The feeling about armed police officers is divided among the rank and file as well. One Police Superintendent is quoted in the TIMES as feeling �it ups the ante, doesn�t it? If we armed every police officer the public would get the message that it�s a very dangerous place. And if we�re armed, then more criminals are going to say �We need guns too��.

The emergence of a new type of armed criminal is making many of these policies undergo close review. The criminals are arming themselves with guns smuggled from Eastern Europe or reactivated from legally obtained decommissioned American guns. Armed robbery in London has doubled from 2000 to 2001, with shootings arising as well.

In London, the Metropolitan Police Force currently uses a number of options. These include an armed response vehicle in which officers with semi-automatic weapons patrol an area and respond to calls for help. A specialist unit is also available for operations including surveillance, and officers assigned to the airports are routinely armed.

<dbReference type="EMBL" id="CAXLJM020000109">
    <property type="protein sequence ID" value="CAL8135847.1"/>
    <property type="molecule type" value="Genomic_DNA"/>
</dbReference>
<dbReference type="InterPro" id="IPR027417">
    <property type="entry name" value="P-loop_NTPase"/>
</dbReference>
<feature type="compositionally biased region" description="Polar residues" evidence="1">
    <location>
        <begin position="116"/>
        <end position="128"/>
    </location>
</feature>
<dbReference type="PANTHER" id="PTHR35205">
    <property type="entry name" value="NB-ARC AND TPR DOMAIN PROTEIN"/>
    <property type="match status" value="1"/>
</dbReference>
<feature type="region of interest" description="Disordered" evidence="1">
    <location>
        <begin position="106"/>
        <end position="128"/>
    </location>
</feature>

The arming of its police force �may be the only way we�ll be able to handle the increased threat from terrorism, armed robberies and criminals shooting each other� states Norman Brennan, a London Police Officer who is campaigning for a more extensively armed police force.


As reported in the NY TIMES recently, the federal government crime statistics indicate that the surge in business fraud and white collar corruption continues. �The bursting of the stock market bubble, combined with the changing face of the American population, has led to a surge� in white collar crime.

The last decade has seen violent crime, including the rate of murder, robbery, assault and other property crimes has declined or flattened. On the other hand, a marked increase in accounting and corporate infractions, fraud in health care, government procurement and bankruptcy, identity theft, illegal corporate espionage and intellectual property piracy has been observed.

Attributed to some of this are technological advances like the Internet. Equally important, it is reported, are the demographic changes, like the aging and growing prosperity and education of the population.

Fraud is on the rise as the same time as other crimes are decrerasing.

According to Joseph T. Wells, a former FBI agent and founder of the Association of Certified Fraud Examiners, �There are at least two reasons. Crime is largely a factor of age, and fraud is the crime of choice of the older perpetrator, so as the society ages, you have, and should continue to see, an increase in fraud cases�.